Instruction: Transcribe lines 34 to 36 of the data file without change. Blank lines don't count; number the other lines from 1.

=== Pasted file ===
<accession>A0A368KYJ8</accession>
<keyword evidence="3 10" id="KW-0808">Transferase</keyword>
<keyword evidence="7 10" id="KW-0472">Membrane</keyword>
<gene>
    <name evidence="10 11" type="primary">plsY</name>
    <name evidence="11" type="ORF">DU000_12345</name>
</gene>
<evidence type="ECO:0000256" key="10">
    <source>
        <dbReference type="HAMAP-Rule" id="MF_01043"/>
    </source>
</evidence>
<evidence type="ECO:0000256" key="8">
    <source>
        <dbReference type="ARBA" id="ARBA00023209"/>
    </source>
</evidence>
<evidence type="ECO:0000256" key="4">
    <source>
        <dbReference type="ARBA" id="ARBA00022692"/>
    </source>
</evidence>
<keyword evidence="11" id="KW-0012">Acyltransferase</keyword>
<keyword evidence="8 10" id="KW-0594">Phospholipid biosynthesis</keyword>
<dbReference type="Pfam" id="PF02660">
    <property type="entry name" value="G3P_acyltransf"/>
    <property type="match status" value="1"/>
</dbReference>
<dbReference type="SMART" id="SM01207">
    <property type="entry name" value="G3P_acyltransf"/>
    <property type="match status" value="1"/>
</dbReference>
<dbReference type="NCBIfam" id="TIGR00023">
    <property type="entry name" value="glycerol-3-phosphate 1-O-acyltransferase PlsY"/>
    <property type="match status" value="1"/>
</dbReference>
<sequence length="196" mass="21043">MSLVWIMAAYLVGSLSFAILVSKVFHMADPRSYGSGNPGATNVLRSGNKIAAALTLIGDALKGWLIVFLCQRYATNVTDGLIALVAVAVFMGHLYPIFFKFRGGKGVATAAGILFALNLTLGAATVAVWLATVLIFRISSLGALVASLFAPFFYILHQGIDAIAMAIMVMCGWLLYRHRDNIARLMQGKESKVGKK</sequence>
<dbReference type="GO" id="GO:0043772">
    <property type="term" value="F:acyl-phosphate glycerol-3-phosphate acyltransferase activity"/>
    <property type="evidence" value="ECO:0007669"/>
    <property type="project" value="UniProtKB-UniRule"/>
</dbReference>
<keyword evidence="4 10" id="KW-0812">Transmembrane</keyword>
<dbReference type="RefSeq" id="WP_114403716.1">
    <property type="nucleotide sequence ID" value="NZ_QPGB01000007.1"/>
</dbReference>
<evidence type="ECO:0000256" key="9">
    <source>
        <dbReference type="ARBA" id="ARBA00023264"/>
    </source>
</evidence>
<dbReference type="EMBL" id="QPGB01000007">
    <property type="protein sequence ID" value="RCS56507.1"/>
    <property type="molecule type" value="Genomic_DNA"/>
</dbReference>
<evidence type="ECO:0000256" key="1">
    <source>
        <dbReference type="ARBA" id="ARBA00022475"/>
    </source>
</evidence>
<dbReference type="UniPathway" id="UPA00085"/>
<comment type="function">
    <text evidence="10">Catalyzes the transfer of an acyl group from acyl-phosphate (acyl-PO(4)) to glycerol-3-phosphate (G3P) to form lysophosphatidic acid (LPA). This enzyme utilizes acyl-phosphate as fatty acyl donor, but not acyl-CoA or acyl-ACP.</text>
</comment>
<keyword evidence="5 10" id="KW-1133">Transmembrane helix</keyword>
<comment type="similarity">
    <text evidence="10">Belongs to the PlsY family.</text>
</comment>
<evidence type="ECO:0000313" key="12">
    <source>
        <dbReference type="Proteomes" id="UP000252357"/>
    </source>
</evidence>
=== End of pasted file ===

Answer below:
    <property type="entry name" value="glycerol-3-phosphate 1-O-acyltransferase PlsY"/>
    <property type="match status" value="1"/>
</dbReference>